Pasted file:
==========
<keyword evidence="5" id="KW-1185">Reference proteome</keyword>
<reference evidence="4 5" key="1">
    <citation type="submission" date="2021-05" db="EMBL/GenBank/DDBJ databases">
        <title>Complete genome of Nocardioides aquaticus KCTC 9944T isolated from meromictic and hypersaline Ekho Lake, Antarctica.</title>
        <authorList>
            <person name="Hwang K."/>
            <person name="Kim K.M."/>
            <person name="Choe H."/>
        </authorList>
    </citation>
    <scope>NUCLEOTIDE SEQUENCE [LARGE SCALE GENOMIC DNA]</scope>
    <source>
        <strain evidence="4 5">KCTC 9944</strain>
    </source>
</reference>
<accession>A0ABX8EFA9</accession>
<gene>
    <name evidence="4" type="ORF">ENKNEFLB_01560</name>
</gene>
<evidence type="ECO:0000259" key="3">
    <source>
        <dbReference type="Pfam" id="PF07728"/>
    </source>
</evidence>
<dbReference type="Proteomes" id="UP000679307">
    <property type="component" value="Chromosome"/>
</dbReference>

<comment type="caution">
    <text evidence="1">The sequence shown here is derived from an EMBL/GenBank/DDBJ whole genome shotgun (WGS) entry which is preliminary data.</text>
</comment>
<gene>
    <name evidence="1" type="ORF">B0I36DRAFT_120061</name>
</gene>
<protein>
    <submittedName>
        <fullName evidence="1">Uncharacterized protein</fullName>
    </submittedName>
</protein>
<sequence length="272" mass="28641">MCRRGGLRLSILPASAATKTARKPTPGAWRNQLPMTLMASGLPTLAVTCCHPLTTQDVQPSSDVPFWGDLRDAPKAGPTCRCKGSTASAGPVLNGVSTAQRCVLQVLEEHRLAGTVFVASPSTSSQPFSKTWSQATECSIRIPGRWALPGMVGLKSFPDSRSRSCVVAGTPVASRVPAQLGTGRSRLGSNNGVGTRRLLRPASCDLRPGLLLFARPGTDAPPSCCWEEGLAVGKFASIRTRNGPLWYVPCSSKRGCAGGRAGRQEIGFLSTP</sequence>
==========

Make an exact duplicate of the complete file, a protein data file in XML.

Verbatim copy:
<keyword evidence="5" id="KW-1185">Reference proteome</keyword>
<reference evidence="4 5" key="1">
    <citation type="submission" date="2021-05" db="EMBL/GenBank/DDBJ databases">
        <title>Complete genome of Nocardioides aquaticus KCTC 9944T isolated from meromictic and hypersaline Ekho Lake, Antarctica.</title>
        <authorList>
            <person name="Hwang K."/>
            <person name="Kim K.M."/>
            <person name="Choe H."/>
        </authorList>
    </citation>
    <scope>NUCLEOTIDE SEQUENCE [LARGE SCALE GENOMIC DNA]</scope>
    <source>
        <strain evidence="4 5">KCTC 9944</strain>
    </source>
</reference>
<accession>A0ABX8EFA9</accession>
<gene>
    <name evidence="4" type="ORF">ENKNEFLB_01560</name>
</gene>
<evidence type="ECO:0000259" key="3">
    <source>
        <dbReference type="Pfam" id="PF07728"/>
    </source>
</evidence>
<dbReference type="Proteomes" id="UP000679307">
    <property type="component" value="Chromosome"/>
</dbReference>

<comment type="caution">
    <text evidence="1">The sequence shown here is derived from an EMBL/GenBank/DDBJ whole genome shotgun (WGS) entry which is preliminary data.</text>
</comment>
<gene>
    <name evidence="1" type="ORF">B0I36DRAFT_120061</name>
</gene>
<protein>
    <submittedName>
        <fullName evidence="1">Uncharacterized protein</fullName>
    </submittedName>
</protein>
<sequence length="272" mass="28641">MCRRGGLRLSILPASAATKTARKPTPGAWRNQLPMTLMASGLPTLAVTCCHPLTTQDVQPSSDVPFWGDLRDAPKAGPTCRCKGSTASAGPVLNGVSTAQRCVLQVLEEHRLAGTVFVASPSTSSQPFSKTWSQATECSIRIPGRWALPGMVGLKSFPDSRSRSCVVAGTPVASRVPAQLGTGRSRLGSNNGVGTRRLLRPASCDLRPGLLLFARPGTDAPPSCCWEEGLAVGKFASIRTRNGPLWYVPCSSKRGCAGGRAGRQEIGFLSTP</sequence>